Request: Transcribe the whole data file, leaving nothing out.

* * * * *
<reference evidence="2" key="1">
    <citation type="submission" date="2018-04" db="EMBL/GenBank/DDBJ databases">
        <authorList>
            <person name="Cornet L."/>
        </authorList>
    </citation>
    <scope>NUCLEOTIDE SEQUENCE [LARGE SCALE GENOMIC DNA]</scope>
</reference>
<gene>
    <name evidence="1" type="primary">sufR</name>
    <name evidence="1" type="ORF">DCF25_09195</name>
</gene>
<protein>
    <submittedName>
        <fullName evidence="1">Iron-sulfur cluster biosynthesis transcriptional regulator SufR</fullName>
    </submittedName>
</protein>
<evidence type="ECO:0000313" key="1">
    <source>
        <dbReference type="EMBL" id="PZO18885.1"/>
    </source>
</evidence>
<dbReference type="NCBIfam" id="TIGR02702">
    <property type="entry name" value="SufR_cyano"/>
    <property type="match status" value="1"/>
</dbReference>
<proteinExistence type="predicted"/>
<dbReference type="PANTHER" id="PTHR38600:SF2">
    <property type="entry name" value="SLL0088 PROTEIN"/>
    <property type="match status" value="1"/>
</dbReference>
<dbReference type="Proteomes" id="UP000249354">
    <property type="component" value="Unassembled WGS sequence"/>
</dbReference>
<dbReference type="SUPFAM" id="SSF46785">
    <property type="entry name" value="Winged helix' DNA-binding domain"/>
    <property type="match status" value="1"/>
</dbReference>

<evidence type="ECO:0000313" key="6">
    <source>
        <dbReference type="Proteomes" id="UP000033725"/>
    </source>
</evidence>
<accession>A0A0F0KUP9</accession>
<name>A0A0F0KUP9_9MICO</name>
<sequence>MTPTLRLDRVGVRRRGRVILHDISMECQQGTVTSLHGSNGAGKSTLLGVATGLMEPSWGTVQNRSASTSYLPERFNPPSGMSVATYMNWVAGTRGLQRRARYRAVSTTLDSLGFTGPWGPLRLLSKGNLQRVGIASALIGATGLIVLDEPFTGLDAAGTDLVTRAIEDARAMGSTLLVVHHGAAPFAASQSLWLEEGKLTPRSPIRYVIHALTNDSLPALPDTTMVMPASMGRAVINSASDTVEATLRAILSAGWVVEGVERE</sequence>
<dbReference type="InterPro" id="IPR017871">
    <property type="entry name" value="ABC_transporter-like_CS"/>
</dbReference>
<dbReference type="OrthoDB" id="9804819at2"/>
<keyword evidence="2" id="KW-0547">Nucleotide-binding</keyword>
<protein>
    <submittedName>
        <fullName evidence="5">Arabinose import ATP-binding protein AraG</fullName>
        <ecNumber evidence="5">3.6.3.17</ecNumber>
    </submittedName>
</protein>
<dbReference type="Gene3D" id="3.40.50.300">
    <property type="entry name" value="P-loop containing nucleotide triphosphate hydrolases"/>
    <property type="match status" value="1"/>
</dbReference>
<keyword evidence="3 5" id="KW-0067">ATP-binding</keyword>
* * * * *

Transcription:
<reference evidence="2" key="1">
    <citation type="submission" date="2018-04" db="EMBL/GenBank/DDBJ databases">
        <authorList>
            <person name="Cornet L."/>
        </authorList>
    </citation>
    <scope>NUCLEOTIDE SEQUENCE [LARGE SCALE GENOMIC DNA]</scope>
</reference>
<gene>
    <name evidence="1" type="primary">sufR</name>
    <name evidence="1" type="ORF">DCF25_09195</name>
</gene>
<protein>
    <submittedName>
        <fullName evidence="1">Iron-sulfur cluster biosynthesis transcriptional regulator SufR</fullName>
    </submittedName>
</protein>
<evidence type="ECO:0000313" key="1">
    <source>
        <dbReference type="EMBL" id="PZO18885.1"/>
    </source>
</evidence>
<dbReference type="NCBIfam" id="TIGR02702">
    <property type="entry name" value="SufR_cyano"/>
    <property type="match status" value="1"/>
</dbReference>
<proteinExistence type="predicted"/>
<dbReference type="PANTHER" id="PTHR38600:SF2">
    <property type="entry name" value="SLL0088 PROTEIN"/>
    <property type="match status" value="1"/>
</dbReference>
<dbReference type="Proteomes" id="UP000249354">
    <property type="component" value="Unassembled WGS sequence"/>
</dbReference>
<dbReference type="SUPFAM" id="SSF46785">
    <property type="entry name" value="Winged helix' DNA-binding domain"/>
    <property type="match status" value="1"/>
</dbReference>

<evidence type="ECO:0000313" key="6">
    <source>
        <dbReference type="Proteomes" id="UP000033725"/>
    </source>
</evidence>
<accession>A0A0F0KUP9</accession>
<name>A0A0F0KUP9_9MICO</name>
<sequence>MTPTLRLDRVGVRRRGRVILHDISMECQQGTVTSLHGSNGAGKSTLLGVATGLMEPSWGTVQNRSASTSYLPERFNPPSGMSVATYMNWVAGTRGLQRRARYRAVSTTLDSLGFTGPWGPLRLLSKGNLQRVGIASALIGATGLIVLDEPFTGLDAAGTDLVTRAIEDARAMGSTLLVVHHGAAPFAASQSLWLEEGKLTPRSPIRYVIHALTNDSLPALPDTTMVMPASMGRAVINSASDTVEATLRAILSAGWVVEGVERE</sequence>
<dbReference type="InterPro" id="IPR017871">
    <property type="entry name" value="ABC_transporter-like_CS"/>
</dbReference>
<dbReference type="OrthoDB" id="9804819at2"/>
<keyword evidence="2" id="KW-0547">Nucleotide-binding</keyword>
<protein>
    <submittedName>
        <fullName evidence="5">Arabinose import ATP-binding protein AraG</fullName>
        <ecNumber evidence="5">3.6.3.17</ecNumber>
    </submittedName>
</protein>
<dbReference type="Gene3D" id="3.40.50.300">
    <property type="entry name" value="P-loop containing nucleotide triphosphate hydrolases"/>
    <property type="match status" value="1"/>
</dbReference>
<keyword evidence="3 5" id="KW-0067">ATP-binding</keyword>